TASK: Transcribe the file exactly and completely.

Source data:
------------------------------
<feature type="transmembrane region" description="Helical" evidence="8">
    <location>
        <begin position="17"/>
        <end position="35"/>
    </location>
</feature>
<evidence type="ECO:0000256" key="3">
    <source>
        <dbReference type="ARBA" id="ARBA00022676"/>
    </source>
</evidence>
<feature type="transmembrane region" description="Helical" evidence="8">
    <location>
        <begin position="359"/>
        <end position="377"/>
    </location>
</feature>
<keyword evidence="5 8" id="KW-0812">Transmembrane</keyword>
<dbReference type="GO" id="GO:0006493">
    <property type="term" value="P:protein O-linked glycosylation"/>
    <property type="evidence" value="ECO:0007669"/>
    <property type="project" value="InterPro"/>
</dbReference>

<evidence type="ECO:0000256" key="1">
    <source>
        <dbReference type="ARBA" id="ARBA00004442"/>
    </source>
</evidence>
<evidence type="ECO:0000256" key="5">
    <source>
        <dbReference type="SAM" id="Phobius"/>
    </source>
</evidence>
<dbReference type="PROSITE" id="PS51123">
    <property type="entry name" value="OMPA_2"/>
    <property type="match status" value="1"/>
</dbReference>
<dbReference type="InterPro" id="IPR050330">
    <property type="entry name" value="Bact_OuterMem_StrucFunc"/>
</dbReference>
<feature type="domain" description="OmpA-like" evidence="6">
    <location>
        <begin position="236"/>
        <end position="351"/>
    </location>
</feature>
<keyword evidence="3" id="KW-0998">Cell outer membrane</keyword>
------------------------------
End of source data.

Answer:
<feature type="transmembrane region" description="Helical" evidence="8">
    <location>
        <begin position="17"/>
        <end position="35"/>
    </location>
</feature>
<evidence type="ECO:0000256" key="3">
    <source>
        <dbReference type="ARBA" id="ARBA00022676"/>
    </source>
</evidence>
<feature type="transmembrane region" description="Helical" evidence="8">
    <location>
        <begin position="359"/>
        <end position="377"/>
    </location>
</feature>
<keyword evidence="5 8" id="KW-0812">Transmembrane</keyword>
<dbReference type="GO" id="GO:0006493">
    <property type="term" value="P:protein O-linked glycosylation"/>
    <property type="evidence" value="ECO:0007669"/>
    <property type="project" value="InterPro"/>
</dbReference>

<evidence type="ECO:0000256" key="1">
    <source>
        <dbReference type="ARBA" id="ARBA00004442"/>
    </source>
</evidence>
<evidence type="ECO:0000256" key="5">
    <source>
        <dbReference type="SAM" id="Phobius"/>
    </source>
</evidence>
<dbReference type="PROSITE" id="PS51123">
    <property type="entry name" value="OMPA_2"/>
    <property type="match status" value="1"/>
</dbReference>
<dbReference type="InterPro" id="IPR050330">
    <property type="entry name" value="Bact_OuterMem_StrucFunc"/>
</dbReference>
<feature type="domain" description="OmpA-like" evidence="6">
    <location>
        <begin position="236"/>
        <end position="351"/>
    </location>
</feature>
<keyword evidence="3" id="KW-0998">Cell outer membrane</keyword>